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Discussion Starter · #1 ·
I could only find this thread and it doesn't really say much about it.

Has anyone done it? Has anyone installed a blade style fuse box instead of the older style?

My bike seems to have some pretty annoying electrical problems and I'm pretty sure all the wiring is original from '86. I blew the main fuse on Saturday night and had to bridge it with tin foil to get home. That made me VERY uncomfortable. But I found the issue today. It was the blinker relay. Now there's another relay on it and all seems to be going fine (except that one of the coils isn't getting power) and I figure it's just a good idea to start from the ground up.

I already have the wiring diagram. In fact, I made a bigger, clearer one for this forum a while back.

Any advice or experiences are welcome. I think it would be a good idea to replace every single wire with a better gauge and have it all be brand new. Especially since I'll be bobbering this bike in the Spring.

Thanks in advance again!
 

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I think it would be easier to fit a gen 2 wiring loom & modify it to suit a gen 1
 

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Discussion Starter · #3 ·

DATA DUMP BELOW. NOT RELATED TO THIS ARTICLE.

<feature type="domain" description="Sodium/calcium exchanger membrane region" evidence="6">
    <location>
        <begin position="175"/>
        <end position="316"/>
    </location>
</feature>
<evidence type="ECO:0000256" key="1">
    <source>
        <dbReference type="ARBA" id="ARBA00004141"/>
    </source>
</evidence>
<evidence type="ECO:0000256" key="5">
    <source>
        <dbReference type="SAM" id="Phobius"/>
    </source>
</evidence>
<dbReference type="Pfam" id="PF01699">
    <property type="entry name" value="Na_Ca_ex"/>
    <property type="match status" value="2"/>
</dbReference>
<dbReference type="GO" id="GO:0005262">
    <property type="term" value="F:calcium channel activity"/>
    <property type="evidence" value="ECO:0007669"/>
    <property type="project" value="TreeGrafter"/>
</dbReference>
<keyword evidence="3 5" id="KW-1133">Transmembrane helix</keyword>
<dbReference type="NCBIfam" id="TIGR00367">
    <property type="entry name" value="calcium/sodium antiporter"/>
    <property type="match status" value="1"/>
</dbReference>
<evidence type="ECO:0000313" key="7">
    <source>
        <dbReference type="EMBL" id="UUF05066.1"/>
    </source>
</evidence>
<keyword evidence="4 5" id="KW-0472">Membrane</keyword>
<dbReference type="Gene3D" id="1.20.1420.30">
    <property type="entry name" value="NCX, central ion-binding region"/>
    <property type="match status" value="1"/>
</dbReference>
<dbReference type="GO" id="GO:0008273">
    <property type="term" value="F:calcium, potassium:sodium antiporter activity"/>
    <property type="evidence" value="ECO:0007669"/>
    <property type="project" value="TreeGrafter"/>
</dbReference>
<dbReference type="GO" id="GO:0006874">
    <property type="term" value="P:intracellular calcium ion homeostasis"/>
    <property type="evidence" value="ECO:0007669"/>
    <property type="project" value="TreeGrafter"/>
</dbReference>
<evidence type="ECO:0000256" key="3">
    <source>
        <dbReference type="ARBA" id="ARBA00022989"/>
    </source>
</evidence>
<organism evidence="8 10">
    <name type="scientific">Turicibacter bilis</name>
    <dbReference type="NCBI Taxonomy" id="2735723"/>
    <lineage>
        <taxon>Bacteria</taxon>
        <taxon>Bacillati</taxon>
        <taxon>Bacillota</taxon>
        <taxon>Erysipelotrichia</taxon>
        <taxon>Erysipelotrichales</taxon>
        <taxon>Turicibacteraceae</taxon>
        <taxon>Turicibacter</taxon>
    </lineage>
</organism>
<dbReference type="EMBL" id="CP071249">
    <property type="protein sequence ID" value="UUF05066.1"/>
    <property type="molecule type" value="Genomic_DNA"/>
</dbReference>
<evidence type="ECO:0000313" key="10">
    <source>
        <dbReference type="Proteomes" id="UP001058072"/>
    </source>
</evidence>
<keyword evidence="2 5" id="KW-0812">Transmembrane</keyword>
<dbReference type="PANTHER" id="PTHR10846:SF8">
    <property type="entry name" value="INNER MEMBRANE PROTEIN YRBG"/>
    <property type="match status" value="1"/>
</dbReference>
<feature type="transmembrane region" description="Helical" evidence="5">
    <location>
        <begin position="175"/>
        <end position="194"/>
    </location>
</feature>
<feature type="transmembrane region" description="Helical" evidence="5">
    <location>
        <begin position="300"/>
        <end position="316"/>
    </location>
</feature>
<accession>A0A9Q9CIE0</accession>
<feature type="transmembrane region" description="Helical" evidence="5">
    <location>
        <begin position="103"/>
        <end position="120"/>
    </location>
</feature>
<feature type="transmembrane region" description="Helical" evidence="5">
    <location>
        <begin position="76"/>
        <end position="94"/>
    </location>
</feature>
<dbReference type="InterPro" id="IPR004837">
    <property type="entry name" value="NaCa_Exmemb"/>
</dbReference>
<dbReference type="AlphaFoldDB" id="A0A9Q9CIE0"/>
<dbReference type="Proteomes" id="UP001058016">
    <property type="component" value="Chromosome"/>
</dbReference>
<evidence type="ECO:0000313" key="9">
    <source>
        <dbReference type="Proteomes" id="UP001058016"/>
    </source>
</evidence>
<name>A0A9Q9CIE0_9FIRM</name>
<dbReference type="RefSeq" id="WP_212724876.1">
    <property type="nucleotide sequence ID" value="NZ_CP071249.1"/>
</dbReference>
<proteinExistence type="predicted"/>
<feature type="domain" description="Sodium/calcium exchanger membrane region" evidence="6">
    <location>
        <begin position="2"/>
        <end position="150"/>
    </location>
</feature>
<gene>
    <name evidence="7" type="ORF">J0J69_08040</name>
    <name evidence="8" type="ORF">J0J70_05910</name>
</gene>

That was one thing I thought of. Updating the wiring since I'll be doing it from scratch. Then I could use a 2nd gen CDI and not have to worry about finding one for the 1st gen if it comes to that again down the road.
 

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That would be the way to go for sure
 

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Discussion Starter · #5 ·
And there really shouldn't be any problems doing that, right?

I mean... right now I have the blinker relay from a Ford on the damn thing, so it seems like there's just not a lot to worry about with wiring these things. haha
 

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You might want to compare the differences in the wiring diagrams. There are some.
 

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Discussion Starter · #7 ·
I just figure if I'm replacing the entire thing, it might be okay. But, you're right, I should do a side-by-side and see if there's anything I'm not considering yet.
 

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One of the key issues with wiring is the proper connectors and connections. Making your own wiring harness is not recommended unless you have an automotive electrical shop with a good selection of connectors and tools. For mere mortals it is much better to start with a good unmolested factory wiring harness and go from there.
Everyone thinks its real easy to hack into wiring and black tape and solder it back together again, and it is quite easy to do that, but problems almost always follow, and if there are a lot of amateur wiring mods on your bike , its just easier to scrap all the hacked up stuff and start over with a stock harness. There's no need to go to heavier wires. Honda knew what they were doing, and heavier wires will just add weight and bulk and take up space that doesn't exist.